As automaking took off, so did road building and development of more powerful engines operated at varying speeds. Fuel-on-demand became a critical factor that the original Maybach design couldn't fulfill. Refinements came hot and heavy.
One of the earliest was through the efforts of two men -- Butler of Great Britain and Venturi of Italy. They didn't know one another. In fact, they lived 100 years apart.
In the 1790s, Venturi discovered that by reducing the bore of a pipe, he was able to increase the velocity of fluid and got it to break (atomize) into smaller particles. Around 1900, Butler applied the Venturi principle to a float-type carburetor. He narrowed its throat (or venturi, as we call it now). Doing this allowed greater protection against engine flooding.
Improvements to the Maybach design between 1900 and the late 1920s led to the jet-compensated carburetor, which is still with us. This unit uses jet circuits, air bleeds, vacuum-operated economizer valves and throttle-operated metering rods to attain the correct fuel/air ratios for various speeds and loads.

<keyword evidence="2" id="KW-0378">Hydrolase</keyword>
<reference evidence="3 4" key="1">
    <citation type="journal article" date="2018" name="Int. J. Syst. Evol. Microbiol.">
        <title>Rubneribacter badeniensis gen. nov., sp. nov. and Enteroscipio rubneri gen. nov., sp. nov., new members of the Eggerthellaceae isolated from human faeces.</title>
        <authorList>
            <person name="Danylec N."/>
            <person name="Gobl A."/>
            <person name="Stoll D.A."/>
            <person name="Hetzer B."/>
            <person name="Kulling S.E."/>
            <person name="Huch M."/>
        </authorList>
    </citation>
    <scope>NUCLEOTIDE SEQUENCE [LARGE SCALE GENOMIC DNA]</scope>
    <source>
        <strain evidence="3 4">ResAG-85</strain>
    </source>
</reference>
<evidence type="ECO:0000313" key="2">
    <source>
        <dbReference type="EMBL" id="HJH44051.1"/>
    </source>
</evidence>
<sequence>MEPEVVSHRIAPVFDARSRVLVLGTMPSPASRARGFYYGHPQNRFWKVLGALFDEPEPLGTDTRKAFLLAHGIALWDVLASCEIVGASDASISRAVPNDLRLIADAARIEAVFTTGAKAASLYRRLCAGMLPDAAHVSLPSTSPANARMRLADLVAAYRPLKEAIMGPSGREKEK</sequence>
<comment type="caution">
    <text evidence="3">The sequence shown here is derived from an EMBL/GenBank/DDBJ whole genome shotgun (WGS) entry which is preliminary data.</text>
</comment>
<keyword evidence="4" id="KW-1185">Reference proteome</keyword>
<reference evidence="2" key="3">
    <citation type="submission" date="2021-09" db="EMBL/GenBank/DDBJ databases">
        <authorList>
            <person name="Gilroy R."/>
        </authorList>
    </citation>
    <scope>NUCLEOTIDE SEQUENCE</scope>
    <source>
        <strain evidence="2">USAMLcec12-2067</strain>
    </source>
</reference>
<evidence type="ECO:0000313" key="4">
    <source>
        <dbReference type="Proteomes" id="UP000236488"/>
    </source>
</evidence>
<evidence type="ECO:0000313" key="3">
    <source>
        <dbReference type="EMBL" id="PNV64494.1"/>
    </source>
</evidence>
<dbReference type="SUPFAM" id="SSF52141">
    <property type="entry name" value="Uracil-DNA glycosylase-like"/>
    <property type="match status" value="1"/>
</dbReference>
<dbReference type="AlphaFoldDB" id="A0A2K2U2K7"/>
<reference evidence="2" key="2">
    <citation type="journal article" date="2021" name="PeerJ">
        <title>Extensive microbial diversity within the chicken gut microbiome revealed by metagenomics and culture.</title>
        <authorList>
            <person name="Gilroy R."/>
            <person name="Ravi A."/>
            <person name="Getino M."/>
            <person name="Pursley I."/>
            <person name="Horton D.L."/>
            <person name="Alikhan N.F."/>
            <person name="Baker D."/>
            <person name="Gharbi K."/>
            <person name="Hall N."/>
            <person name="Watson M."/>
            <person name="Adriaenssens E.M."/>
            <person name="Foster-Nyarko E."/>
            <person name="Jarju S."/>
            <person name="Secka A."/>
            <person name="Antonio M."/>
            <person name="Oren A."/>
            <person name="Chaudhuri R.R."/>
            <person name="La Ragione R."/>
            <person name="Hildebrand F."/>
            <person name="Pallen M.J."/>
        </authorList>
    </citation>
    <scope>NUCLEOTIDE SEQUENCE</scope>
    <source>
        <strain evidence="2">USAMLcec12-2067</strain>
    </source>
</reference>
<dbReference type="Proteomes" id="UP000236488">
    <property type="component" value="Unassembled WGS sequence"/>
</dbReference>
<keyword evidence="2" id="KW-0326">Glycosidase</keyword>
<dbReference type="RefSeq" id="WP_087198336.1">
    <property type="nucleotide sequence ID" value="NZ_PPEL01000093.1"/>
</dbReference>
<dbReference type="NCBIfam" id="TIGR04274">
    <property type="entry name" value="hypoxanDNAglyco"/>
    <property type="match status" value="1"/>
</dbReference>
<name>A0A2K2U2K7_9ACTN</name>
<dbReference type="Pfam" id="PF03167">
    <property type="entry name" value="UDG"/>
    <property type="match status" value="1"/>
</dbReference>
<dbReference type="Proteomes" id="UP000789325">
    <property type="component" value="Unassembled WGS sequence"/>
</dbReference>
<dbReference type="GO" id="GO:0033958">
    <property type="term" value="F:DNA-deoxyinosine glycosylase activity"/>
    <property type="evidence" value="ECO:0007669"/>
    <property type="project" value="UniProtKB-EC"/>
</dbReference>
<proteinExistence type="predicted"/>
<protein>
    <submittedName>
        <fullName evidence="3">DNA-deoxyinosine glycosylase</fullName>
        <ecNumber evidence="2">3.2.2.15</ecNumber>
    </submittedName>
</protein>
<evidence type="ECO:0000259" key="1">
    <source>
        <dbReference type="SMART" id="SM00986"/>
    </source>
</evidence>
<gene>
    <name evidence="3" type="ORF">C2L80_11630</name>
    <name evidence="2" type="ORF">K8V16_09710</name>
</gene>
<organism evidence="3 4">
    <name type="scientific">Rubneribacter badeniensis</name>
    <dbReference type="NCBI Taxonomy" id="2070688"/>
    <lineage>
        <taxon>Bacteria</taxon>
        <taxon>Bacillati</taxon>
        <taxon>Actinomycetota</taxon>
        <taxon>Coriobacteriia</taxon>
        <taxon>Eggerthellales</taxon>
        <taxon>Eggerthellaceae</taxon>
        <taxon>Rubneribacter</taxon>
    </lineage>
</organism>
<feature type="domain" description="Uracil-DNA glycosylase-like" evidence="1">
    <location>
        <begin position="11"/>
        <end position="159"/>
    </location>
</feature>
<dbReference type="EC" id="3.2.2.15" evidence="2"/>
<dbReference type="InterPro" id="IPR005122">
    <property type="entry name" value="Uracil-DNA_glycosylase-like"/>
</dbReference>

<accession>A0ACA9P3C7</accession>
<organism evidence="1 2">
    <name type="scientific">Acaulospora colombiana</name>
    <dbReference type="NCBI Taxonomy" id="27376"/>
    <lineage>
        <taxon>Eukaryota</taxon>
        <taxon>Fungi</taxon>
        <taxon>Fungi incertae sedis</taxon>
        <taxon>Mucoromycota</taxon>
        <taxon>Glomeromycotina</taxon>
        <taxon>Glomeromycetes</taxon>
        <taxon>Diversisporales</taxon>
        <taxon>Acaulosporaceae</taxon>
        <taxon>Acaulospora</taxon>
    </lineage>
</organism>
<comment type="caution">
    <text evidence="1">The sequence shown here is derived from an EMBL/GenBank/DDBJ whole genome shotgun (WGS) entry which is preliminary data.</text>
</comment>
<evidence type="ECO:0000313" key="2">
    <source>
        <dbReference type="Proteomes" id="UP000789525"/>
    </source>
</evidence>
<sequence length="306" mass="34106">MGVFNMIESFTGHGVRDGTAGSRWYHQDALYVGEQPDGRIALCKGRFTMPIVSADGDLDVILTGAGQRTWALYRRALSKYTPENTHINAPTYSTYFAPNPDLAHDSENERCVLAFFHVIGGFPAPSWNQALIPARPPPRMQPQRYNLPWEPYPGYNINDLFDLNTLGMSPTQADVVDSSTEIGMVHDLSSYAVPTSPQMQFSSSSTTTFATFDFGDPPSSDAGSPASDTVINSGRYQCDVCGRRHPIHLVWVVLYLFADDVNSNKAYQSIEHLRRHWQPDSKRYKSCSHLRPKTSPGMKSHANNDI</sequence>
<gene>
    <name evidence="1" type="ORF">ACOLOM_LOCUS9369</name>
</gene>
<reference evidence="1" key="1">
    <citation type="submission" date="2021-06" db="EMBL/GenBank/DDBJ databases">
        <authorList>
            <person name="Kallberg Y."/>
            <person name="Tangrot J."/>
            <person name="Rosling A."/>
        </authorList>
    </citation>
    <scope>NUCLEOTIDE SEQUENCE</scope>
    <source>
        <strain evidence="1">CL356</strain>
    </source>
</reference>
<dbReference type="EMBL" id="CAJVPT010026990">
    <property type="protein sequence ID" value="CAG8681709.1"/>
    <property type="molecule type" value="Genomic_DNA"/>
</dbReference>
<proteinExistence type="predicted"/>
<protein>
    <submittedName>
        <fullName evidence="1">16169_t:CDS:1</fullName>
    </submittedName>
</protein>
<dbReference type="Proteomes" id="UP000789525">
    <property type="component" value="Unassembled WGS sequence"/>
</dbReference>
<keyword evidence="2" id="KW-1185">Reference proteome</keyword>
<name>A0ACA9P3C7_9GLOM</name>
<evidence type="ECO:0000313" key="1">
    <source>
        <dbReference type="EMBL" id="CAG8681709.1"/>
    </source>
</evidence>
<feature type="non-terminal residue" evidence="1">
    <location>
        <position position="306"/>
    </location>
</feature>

Other significant fuel-system developments were:
Back in 1910, Adams Farwell of Dubuque, Iowa, pioneered a non-carbureted fuel system called fuel injection, refined and adopted for diesel engines. But it wasn't until after World War II that thought was given to putting it on spark-ignited gasoline engines.
In 1949, Automotive Digest said, "Some automotive men feel that fuel injection for passenger automobiles is nearing the climax in experimentation and may soon make its bow to the driving public." What happened? Nothing -- the carburetor remained king for another 35 years.
But as smaller engines and greater fuel mileage have become issues, fuel injection is, like so many other automotive inventions, an old development whose time has finally come. By 1986, practically all gasoline engines have electronically operated fuel-injection systems instead of carburetors. Bye-bye, old friend -- it's been fun.